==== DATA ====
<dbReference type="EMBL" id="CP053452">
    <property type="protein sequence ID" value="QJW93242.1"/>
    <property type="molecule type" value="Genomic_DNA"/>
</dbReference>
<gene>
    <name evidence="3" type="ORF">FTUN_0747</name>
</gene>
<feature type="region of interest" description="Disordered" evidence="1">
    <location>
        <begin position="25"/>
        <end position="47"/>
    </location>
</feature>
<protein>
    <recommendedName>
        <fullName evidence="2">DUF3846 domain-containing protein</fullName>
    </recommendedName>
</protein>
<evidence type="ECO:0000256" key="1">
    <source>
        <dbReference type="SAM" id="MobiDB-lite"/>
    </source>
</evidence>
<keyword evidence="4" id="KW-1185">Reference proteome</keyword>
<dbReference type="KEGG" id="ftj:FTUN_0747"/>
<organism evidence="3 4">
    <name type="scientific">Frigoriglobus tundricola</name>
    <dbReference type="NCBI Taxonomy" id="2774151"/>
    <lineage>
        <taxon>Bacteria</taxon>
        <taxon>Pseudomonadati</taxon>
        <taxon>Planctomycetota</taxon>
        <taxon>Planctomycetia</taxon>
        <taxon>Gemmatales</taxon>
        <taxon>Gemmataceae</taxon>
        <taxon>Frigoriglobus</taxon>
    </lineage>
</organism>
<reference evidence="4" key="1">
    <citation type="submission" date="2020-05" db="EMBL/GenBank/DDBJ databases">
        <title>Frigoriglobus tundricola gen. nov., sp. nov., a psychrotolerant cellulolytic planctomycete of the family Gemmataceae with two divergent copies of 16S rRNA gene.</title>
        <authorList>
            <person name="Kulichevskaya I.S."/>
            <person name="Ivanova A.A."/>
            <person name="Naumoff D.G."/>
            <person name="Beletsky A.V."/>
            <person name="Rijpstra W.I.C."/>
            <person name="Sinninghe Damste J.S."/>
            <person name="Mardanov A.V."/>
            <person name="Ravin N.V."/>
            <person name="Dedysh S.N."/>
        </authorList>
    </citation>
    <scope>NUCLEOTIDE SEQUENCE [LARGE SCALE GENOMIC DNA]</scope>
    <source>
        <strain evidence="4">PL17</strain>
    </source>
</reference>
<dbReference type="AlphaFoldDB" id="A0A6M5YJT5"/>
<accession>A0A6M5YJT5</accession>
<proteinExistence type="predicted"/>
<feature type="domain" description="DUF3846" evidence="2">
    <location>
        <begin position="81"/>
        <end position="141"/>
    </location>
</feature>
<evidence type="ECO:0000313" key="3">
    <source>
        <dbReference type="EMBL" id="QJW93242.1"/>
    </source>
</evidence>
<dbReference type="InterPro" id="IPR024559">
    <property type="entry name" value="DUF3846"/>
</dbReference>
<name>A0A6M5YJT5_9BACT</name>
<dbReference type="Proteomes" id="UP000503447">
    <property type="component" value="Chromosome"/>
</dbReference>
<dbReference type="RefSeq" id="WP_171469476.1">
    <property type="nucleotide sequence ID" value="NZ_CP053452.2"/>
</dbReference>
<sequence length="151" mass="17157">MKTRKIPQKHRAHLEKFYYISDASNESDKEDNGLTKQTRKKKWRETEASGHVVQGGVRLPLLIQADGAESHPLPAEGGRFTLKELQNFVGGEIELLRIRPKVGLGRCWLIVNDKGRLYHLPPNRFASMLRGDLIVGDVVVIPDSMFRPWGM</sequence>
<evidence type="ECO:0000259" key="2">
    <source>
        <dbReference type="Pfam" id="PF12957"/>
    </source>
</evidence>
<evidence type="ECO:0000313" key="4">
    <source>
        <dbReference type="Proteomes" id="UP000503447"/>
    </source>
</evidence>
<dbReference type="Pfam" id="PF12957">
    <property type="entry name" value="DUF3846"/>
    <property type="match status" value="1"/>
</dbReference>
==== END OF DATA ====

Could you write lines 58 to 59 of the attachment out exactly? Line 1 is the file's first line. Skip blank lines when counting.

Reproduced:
</reference>
<dbReference type="AlphaFoldDB" id="A0A6M5YJT5"/>